Congressional oversight of homeland missile defense plans increase in FY21 defense policy bills

July 28, 2020

Defense News

Congress is establishing increased oversight of the Missile Defense Agency’s plans for its homeland missile defense system — designed to protect against possible intercontinental ballistic missile threats from North Korea and Iran — through provisions in the House and Senate passed versions of the fiscal 2021 National Defense Authorization Act.

Displeased with the abrupt cancellation of the agency’s major upgrade to interceptors in the ground at Fort Greely, Alaska, and Vandenberg Air Force Base, California, lawmakers are demanding the agency show its work on its plan to build an entirely new interceptor for the Ground-based Midcourse Defense System (GMD). It also wants more details on the agency plan to develop an underlay of additional regional missile defense systems to bolster GMD.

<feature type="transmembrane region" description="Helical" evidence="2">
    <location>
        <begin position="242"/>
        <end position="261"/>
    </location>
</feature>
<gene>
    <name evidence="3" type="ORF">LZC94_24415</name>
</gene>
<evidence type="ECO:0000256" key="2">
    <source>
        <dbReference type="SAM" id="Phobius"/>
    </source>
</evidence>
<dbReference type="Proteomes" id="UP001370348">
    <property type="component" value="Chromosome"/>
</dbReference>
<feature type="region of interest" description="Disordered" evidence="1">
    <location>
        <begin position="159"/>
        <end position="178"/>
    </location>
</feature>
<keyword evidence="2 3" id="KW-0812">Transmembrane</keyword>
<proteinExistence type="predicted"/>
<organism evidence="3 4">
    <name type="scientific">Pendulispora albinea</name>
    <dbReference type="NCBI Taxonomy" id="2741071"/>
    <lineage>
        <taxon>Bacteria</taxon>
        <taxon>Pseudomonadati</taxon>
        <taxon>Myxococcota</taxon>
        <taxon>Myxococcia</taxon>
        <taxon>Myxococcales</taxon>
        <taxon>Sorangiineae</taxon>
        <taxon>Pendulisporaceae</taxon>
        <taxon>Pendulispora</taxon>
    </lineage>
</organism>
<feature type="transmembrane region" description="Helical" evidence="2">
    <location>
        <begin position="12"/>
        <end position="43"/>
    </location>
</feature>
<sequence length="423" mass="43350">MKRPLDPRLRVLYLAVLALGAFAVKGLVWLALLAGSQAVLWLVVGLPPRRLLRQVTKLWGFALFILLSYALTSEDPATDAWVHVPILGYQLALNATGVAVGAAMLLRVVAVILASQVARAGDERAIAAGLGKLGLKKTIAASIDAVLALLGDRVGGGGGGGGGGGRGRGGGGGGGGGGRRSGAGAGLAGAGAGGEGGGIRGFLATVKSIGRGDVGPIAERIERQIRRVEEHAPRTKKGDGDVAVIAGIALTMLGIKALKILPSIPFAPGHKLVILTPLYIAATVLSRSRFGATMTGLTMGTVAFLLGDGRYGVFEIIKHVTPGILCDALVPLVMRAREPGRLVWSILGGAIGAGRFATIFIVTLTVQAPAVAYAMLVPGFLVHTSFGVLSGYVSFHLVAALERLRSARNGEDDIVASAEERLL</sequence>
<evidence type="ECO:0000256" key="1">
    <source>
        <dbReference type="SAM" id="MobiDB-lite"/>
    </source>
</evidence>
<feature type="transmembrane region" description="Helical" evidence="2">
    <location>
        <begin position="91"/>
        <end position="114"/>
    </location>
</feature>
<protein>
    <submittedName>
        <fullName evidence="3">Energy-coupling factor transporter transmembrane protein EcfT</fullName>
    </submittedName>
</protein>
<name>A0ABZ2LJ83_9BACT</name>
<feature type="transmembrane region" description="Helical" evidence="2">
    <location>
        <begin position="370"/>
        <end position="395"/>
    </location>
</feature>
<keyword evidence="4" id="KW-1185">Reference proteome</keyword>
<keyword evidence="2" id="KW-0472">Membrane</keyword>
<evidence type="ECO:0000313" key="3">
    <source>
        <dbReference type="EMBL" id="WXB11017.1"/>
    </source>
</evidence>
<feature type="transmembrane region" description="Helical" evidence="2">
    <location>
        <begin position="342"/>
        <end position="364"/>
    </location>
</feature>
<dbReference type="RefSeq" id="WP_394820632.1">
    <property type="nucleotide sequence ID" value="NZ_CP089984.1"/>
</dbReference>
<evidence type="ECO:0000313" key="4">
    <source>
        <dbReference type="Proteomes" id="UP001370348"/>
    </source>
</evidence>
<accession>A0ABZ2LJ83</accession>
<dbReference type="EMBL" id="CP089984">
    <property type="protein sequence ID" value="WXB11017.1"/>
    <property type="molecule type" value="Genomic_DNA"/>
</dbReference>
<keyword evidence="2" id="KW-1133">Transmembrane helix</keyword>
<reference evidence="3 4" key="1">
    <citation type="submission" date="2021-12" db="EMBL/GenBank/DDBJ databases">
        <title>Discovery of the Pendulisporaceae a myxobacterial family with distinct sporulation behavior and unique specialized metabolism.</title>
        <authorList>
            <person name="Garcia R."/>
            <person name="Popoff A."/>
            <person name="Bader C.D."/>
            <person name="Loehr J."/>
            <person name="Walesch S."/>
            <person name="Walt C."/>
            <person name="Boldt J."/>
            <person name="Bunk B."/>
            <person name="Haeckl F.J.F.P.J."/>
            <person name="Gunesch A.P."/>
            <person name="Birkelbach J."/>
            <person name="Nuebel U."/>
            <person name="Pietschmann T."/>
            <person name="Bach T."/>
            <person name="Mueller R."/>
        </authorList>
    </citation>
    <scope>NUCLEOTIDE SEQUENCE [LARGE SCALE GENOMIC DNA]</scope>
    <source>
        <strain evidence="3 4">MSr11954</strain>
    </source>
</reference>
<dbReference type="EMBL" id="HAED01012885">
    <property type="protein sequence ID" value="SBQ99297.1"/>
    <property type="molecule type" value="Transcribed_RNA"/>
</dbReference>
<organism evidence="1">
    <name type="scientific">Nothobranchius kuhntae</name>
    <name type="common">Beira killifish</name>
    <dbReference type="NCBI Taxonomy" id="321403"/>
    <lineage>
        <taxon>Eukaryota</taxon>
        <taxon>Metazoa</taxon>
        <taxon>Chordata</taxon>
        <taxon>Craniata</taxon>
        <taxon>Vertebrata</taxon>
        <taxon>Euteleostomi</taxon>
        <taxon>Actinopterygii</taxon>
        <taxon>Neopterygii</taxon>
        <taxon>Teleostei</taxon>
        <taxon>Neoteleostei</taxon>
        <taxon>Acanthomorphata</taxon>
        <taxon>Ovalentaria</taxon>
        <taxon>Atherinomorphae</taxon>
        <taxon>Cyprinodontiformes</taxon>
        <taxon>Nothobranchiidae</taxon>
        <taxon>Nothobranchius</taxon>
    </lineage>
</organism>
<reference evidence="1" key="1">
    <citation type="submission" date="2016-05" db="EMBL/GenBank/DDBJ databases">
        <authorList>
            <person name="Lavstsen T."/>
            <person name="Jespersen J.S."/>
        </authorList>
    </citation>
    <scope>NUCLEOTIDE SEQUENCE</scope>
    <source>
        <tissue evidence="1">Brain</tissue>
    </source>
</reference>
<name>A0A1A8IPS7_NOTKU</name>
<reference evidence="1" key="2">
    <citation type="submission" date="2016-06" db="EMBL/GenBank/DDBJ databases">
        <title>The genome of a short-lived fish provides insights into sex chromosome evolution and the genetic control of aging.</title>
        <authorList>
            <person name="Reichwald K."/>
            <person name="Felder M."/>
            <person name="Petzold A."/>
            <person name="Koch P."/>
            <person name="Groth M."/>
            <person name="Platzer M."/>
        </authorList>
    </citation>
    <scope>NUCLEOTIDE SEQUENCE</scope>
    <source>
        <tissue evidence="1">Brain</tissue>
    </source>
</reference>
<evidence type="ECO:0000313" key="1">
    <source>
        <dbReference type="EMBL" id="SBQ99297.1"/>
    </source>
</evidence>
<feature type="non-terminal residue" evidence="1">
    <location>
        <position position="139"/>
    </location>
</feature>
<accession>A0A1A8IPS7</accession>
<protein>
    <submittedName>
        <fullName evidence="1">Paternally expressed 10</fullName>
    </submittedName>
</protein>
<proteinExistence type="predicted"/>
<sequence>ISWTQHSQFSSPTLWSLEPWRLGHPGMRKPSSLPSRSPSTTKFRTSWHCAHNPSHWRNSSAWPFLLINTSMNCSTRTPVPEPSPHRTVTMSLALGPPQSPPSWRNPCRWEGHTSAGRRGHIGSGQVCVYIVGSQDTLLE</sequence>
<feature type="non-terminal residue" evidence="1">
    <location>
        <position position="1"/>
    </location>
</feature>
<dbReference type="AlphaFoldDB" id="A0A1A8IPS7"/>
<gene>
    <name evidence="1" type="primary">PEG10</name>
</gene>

MDA announced in May 2019 that it would pause its plans to develop and field a Redesigned Kill Vehicle (RKV) — essentially the warhead of the GMD system’s interceptors — due to technical issues. Then the Pentagon’s under-secretary of defense for research and engineering subsequently scrapped the program in August 2019 in favor of designing a brand new interceptor.

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